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What is Medical Assisting?
A medical assistant in responsible for the daily care and treatment of patients, including intake, cleaning, and the delivery of medication all under the supervision of a physician or other qualified medical professional and are responsible for the daily treatment and review of patients, notifying supervisors when changes in the patients status occur. Medical assistants are also responsible for the day to day management of paperwork; supplies and other office work that may otherwise be attributed to a medical office assistant. Medical assisting is a fast growing field that requires the individual to be familiar with medical vocabulary, clinical and hospital environments and standard protocols in order to be effective.
Medical assistant programs provide the knowledge necessary to operate and finish duties within a medical environment such as a clinic or a hospital. Medical assistant programs will offer an associate's degree or certificate depending on the program and typically take between one to two years to complete based on the type of program one is enrolled in. The primary difference between the two is that a certification program offers only classes that are directly related to medical assistance whereas an associate's degree will also have general education courses necessary to earn a degree and the credits earned from which may also be used when pursuing higher level education.
An education in medical assisting may be obtained through private career colleges, specialized schools or community and junior colleges. Such schools typically provide the program and curriculum necessary to successfully enter the field of medical assistance. Students interested in entering the field may find that community and junior colleges generally have lower cost educations versus the accelerated curriculum of a private career college or specialized school.
Courses one may encounter in a medical assistant program include:
- Medical Terminology
- Human Anatomy, Physiology, and Pathology
- First Aid
- Medical Laws and Ethics
Employment Information and Specializations
Though medical assistants do not need a postsecondary education to find work, it has become increasingly difficult to do so. Potential employers are quickly turning toward trained professionals to bring into the work place and it is prudent to consider at least a certificate program if one plans to enter the field. Medical assistants will help organize, file, and diagnose patients, if one is licensed to do so, among other tasks. Medical assistants working in a clinical setting may be required to obtain a license depending on state law.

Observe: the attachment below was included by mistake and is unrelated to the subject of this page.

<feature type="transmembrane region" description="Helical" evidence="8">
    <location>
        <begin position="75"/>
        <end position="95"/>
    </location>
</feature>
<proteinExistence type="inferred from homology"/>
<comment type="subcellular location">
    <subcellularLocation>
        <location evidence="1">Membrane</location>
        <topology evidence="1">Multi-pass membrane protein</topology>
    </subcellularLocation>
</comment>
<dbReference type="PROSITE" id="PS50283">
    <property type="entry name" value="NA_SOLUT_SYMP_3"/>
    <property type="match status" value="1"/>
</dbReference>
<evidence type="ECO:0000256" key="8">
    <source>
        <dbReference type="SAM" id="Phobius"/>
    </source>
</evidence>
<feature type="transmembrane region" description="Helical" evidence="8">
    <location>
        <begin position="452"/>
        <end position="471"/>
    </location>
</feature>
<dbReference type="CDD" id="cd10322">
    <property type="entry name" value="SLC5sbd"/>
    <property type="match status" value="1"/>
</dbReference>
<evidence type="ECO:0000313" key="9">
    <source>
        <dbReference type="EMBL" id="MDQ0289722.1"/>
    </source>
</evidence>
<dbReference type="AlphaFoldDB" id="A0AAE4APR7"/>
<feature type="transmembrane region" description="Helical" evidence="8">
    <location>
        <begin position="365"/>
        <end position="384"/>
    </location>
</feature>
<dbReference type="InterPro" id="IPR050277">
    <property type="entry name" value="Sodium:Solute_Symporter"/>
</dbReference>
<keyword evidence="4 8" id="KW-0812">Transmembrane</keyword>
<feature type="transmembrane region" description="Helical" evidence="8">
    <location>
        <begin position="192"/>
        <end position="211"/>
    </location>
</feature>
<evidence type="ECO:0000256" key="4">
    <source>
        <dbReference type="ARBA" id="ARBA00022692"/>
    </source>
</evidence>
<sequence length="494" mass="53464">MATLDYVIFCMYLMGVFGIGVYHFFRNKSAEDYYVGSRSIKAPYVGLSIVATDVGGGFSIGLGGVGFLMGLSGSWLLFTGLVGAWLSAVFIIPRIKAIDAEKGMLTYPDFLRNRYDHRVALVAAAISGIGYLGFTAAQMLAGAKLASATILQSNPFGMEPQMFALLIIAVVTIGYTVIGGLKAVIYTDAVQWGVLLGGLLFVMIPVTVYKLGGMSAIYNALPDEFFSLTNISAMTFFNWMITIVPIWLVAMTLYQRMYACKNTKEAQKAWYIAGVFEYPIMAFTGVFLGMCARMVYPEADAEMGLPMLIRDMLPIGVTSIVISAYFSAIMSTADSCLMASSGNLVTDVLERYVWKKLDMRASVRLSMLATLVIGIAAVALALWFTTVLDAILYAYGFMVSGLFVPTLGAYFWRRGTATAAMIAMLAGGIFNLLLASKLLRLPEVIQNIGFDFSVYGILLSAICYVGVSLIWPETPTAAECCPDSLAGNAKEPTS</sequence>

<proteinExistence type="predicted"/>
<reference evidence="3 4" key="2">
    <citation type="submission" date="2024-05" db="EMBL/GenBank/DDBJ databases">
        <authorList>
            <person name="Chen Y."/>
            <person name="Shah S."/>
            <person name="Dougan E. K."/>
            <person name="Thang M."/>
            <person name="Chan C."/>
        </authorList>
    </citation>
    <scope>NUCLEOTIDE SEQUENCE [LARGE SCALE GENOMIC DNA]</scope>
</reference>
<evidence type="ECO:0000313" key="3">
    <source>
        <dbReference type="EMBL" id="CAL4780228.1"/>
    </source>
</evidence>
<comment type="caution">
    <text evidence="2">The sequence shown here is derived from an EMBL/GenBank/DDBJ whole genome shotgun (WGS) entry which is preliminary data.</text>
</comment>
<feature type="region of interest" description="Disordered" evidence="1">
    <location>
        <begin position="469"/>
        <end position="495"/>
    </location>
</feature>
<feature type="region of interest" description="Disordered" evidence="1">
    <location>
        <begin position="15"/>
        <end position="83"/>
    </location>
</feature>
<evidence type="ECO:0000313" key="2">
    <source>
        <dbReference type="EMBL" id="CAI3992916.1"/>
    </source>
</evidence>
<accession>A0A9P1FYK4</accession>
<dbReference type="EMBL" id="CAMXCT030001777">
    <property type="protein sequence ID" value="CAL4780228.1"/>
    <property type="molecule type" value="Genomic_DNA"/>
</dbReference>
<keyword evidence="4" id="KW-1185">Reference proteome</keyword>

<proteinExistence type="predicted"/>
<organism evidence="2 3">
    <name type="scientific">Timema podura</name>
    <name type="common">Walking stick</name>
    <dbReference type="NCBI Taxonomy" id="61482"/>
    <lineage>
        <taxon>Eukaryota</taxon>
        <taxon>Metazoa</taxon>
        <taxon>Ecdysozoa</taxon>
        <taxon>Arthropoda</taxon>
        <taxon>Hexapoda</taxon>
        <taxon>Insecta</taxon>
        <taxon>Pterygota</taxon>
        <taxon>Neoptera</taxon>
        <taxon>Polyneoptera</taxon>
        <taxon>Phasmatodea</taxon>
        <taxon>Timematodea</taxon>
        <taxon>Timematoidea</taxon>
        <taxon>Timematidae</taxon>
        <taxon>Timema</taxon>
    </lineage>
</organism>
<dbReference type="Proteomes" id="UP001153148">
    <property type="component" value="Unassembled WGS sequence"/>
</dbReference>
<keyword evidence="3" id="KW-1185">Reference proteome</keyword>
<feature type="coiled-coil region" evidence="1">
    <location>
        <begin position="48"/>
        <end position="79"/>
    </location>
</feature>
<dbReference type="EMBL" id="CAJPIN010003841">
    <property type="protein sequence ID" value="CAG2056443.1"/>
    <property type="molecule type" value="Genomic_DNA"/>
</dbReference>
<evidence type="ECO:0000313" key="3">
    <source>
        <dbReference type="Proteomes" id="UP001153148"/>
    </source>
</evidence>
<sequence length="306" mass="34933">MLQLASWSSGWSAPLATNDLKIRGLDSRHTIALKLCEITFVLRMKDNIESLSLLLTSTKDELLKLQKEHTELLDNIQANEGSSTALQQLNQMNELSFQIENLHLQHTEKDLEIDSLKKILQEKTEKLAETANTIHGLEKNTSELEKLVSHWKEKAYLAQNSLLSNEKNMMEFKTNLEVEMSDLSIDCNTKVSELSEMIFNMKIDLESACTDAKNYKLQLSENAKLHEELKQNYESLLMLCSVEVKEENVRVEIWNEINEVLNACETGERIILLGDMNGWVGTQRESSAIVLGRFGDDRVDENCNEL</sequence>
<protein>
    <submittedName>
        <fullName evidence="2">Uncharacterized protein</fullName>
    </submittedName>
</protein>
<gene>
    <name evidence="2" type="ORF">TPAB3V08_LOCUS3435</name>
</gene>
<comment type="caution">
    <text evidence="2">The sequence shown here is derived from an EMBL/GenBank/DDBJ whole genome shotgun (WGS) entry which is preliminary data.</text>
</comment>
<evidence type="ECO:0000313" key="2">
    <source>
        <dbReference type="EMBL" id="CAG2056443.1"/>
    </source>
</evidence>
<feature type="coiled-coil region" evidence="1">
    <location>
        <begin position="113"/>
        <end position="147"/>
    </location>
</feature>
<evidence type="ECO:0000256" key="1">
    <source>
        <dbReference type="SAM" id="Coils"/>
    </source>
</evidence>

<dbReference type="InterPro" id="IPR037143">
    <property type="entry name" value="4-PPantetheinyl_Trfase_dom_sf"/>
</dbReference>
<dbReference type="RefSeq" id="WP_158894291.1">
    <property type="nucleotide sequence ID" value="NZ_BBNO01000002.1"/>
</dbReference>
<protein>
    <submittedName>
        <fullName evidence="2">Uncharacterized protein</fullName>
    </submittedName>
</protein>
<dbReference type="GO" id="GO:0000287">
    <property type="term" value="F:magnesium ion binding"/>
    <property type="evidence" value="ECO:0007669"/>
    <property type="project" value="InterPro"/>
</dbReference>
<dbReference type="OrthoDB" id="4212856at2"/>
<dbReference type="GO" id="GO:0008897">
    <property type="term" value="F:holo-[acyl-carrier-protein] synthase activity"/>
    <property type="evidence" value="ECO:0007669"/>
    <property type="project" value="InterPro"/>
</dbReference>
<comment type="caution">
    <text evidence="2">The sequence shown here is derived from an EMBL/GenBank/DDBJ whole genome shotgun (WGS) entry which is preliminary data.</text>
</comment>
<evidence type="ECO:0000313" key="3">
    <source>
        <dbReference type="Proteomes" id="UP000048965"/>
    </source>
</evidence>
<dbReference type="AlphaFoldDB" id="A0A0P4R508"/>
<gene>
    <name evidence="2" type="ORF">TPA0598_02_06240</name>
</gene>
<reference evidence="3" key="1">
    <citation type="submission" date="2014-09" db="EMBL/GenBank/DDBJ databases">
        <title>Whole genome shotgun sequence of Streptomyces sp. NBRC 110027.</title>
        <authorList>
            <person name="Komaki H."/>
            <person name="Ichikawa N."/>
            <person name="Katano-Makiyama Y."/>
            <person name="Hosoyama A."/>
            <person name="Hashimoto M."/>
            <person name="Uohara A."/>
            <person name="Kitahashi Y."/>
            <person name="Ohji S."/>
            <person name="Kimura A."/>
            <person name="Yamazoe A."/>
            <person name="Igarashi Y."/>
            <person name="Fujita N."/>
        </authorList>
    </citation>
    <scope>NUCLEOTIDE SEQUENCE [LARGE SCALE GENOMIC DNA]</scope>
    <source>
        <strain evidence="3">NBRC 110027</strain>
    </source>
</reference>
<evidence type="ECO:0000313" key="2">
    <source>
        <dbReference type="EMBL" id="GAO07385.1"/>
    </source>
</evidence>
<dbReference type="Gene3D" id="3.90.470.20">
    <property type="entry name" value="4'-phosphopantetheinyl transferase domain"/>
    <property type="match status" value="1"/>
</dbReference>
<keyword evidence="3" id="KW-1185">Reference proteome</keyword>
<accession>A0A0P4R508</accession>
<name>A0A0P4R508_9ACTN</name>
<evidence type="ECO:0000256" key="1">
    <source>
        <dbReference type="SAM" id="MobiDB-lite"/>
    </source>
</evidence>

Medical assistants primarily work in clinics and hospitals, though they may be found in smaller practices to assist physicians. The work done by a medical assistant assists in the day to day care of patients as well as administrative tasks as determined by the employer. Medical assistant will work under the supervision of nurses and physicians, as well as medical administrators.
Medical assistants may also pursue specializations, particularly in larger hospitals that require specific skills sets for specific areas of medicine. Such medical assistants may experience an increase in pay and responsibilities as specialization requires the development of new skills and additional knowledge. Clinical, podiatric, and administrative specializations are just some of the many fields a medical assistant may enter. Individuals pursuing long term careers will most likely cover several specializations, as well as expanding their overall skill set in order to provide as many services as possible for their patients and employers.
Job Growth, Salary and Related Fields
Work for medical assistants is expected to grow rapidly over the coming years as a large portion of the population grows older. Demand for medical care will increase, as will the need for medical assistants. The overall demand over the next decade is expected to increase 31%. The increase in the number of health center, hospitals, care facilities, clinics and other service providers will create a number of new positions resulting in more opportunities to go along with opening in previously existing positions due to retirement or turnover.
The average salary for a medical assists is approximately $28,000 per year, with a low of $23,000 per year. Individuals with experience tend to make more, as do those with specializations or degrees. Education often is a determining factor in starting pay, with degree or certificate holders typically earning more than those without.
For additional information about the Medical Assistant profession, please visit our blog for a career overview and important details about the profession.